The Motor Vessel "Once Around"

The Motor Vessel "Once Around"
The Motor Vessel "Once Around" in the Florida Keys

Friday, October 14, 2011

The Lock from Hell

Murphy's Law is:  Anything that can go wrong will go wrong.  Now, I am not a pessimist.  I don't really subscribe to Murphy's law. 
However, in my experience rarely does only one little thing go wrong all by itself.  In my world, Murphy's law is more like:  When one thing little thing goes wrong...hold on...the fun is just starting! 
We have been through something like a gazillion locks since we nervously locked through the first two back in the Dismal Swamp last May.  We’re pros at this, right?  Uh-huh.  Just when you least expect it, Murphy shows up, and just one thing doesn’t go wrong…hell no…several things combine to make a normally easy procedure a nightmare.  Such was our time at the Pickwick Lock today as we continued up the Tennessee River with Moonstruck.
Murphy was alive and well at the Pickwick Lock today!
It was a little breezy as we waited below the dam to enter the lock, nothing terrible, just enough to make it interesting.  My First Mate went down to prepare the (big ball) fenders on the port side as the lockmaster directed.  Port is not our preference, because we need to lower the tilt on the motor on the dinghy.  It sticks out when it is raised, and the lower unit and prop might hit the lock wall. 
Problem #1:  Carrie yells up to me (yeah, we’re too cool to use the $300 headphones, we’re pros right?), “The battery is dead in the dinghy and I cannot lower the motor”.  No big.  Had it not been quite so windy and had we more time, I might have been able to deal with it.  But, I holler back, “The big fender balls will keep our stern far enough from the lock wall…I hope!” 
Problem #2:  Carrie bellows, “Oh crap, one of the (big ball) fenders just came off its’ line, and it’s floating away!”  We spend about 5 minutes trying to retrieve a 27” diameter ball with me maneuvering the boat close in the wind, and Carrie trying to snag it with a boat hook.  Of course, the lockmaster calls us into the lock at precisely that moment.  I bid adieu to the $159 fender and move forward into the lock, yelling down to my mate, “Just put as many of the smaller fenders out as you can.”
I couldn’t believe it, but a kind fisherman saw our plight, plucked the fender up into his aluminum boat and chased us into the lock.  Sure glad I always slow down when I pass those guys!  No time to tie it on; Carrie thanked him, hauled it into the cockpit and I continued to the wall.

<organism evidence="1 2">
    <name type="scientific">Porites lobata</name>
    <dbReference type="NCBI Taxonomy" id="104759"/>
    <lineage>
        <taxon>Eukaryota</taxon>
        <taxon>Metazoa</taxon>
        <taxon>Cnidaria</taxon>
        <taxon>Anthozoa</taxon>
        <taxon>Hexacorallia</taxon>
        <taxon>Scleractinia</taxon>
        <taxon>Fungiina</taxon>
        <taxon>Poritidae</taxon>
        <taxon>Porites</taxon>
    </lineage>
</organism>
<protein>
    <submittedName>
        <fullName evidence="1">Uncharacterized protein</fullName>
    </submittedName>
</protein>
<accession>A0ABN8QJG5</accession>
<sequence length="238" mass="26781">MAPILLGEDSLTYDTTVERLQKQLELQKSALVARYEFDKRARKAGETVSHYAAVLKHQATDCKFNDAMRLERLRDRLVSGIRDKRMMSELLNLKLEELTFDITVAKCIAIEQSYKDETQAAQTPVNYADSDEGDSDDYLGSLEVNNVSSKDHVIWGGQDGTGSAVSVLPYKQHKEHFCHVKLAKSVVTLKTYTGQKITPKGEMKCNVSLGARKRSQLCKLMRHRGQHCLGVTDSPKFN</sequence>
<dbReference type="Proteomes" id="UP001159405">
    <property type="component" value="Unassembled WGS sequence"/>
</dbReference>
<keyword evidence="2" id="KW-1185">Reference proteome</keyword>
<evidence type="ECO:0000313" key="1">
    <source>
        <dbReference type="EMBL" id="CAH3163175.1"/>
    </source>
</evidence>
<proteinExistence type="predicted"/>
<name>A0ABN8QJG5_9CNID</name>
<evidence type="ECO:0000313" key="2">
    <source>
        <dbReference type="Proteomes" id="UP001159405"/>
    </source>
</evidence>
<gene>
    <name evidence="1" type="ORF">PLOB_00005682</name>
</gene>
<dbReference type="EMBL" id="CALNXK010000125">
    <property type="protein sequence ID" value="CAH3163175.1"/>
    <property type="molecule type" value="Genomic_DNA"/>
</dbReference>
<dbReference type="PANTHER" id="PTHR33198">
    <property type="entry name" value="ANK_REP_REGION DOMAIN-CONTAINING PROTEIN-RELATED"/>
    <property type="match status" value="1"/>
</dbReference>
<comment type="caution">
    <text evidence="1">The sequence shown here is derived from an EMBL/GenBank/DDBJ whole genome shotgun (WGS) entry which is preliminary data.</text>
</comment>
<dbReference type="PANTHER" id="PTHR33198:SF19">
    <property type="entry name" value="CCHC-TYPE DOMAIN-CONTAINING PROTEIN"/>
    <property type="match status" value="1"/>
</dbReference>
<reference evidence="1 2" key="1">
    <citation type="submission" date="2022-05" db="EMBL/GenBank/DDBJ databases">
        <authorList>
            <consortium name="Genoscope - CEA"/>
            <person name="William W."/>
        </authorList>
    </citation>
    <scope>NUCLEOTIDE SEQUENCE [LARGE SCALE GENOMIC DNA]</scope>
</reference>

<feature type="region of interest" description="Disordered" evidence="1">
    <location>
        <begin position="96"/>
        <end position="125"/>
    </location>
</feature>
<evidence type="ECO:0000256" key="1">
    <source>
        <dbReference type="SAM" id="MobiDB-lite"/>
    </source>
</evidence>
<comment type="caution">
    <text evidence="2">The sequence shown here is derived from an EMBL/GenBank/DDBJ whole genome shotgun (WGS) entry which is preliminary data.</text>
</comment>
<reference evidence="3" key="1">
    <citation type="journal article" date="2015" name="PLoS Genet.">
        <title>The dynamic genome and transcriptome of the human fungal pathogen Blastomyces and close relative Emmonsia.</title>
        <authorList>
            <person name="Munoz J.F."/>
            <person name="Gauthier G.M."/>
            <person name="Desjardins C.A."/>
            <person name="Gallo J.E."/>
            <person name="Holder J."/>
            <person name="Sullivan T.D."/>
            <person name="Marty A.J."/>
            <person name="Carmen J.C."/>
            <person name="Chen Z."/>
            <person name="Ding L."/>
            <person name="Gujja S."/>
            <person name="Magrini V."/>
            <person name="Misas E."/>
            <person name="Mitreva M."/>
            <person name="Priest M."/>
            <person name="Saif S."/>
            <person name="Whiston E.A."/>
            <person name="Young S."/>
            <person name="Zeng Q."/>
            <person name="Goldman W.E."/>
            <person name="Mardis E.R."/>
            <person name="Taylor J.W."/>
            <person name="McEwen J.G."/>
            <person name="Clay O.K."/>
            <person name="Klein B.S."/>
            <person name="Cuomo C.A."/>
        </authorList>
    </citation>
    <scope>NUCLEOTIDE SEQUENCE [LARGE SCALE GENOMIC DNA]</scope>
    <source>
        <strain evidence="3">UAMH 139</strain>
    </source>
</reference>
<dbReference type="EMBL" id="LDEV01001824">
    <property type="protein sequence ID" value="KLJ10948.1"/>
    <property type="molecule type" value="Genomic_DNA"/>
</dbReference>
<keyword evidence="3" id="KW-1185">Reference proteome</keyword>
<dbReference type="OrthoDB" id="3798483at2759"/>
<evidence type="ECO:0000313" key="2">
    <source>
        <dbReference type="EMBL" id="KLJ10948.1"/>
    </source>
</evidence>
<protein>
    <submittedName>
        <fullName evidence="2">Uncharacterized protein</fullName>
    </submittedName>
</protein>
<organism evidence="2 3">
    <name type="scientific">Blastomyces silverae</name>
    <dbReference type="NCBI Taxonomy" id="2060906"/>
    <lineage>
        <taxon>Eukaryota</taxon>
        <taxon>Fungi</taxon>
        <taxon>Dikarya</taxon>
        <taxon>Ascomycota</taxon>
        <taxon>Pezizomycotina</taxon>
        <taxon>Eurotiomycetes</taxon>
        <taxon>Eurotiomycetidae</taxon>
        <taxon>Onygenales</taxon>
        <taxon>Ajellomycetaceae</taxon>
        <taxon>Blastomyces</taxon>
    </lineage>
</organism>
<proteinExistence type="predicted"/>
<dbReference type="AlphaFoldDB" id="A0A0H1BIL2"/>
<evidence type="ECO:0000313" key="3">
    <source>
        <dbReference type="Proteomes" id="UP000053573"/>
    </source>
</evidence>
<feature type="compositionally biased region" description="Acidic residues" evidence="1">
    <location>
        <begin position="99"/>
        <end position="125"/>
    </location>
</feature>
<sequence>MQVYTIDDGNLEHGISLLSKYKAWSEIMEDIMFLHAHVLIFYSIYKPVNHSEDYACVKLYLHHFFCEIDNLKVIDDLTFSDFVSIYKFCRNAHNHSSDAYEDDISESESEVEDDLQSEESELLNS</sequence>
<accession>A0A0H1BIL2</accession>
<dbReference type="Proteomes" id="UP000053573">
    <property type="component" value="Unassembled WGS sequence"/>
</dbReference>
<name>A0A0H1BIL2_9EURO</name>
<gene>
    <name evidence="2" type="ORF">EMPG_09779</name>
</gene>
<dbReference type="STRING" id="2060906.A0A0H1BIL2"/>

Problem #3:  And, this is a Venus and Mars thing…although I cannot see what’s going on below, I assume that she has put the remaining large ball near the stern, to protect the dinghy motor.  I realized my mistake as we reached the lock wall, but that was not the time to worry about it, as the wind…(remember the wind?)...kicked up and was throwing us against the wall and pushing us past the bollard.  I could hear nothing from below except my mate struggling to get a line over the floating bollard.  I might have, just might have, yelled down in a tone that betrayed my frustration.  She continued to struggle with the line.  I knew she had to be leaning out to reach for the bollard, and the way things had gone in the last several minutes, I would not have been surprised to hear a splash as she fell over the side.  Thankfully, she finally secured the line and I raced down to re-tie the second ball and get it over the port side at the stern so that infernal metallic sound of the lower unit on the outboard hitting the lock wall would be silenced!  I glared up the side of the boat at my First Mate, but the fun wasn’t over.
Problem #4:  The forward fender ball had, once the boat was finally secured, landed precisely in a trough in the side wall of the lock that contains the safety ladder.  So, it was doing exactly zero to prevent the bow from hitting the wall.  The discussion between the two of us at this point is probably best left unwritten, but you get the point.  Not our finest hour.  We did manage to hold the bow off the lock wall enough to secure the fender a few feet back, where it would do its’ job.
The 55 foot ride up the lock was very, very quiet.  I sat up at the fly bridge helm, and my mate stood by her line.  If Murphy had been there either of us would have punched him in the face!
When all was said and done and we were on our way again, with absolutely no damage to the boat, we knew better than to talk about it for a while.  So...we got in a knock down argument about the exact wording on our boat insurance policy (I'm not kidding), which, after a full half hour of argument, turned out to be just another fine Venus and Mars moment.
The moral of the story is…hell, there is no moral.  It was just one of those days.
Don’t worry about us.  We haven’t been married for 26 plus years without knowing how to make up! J
Life is good, and boating is fun!

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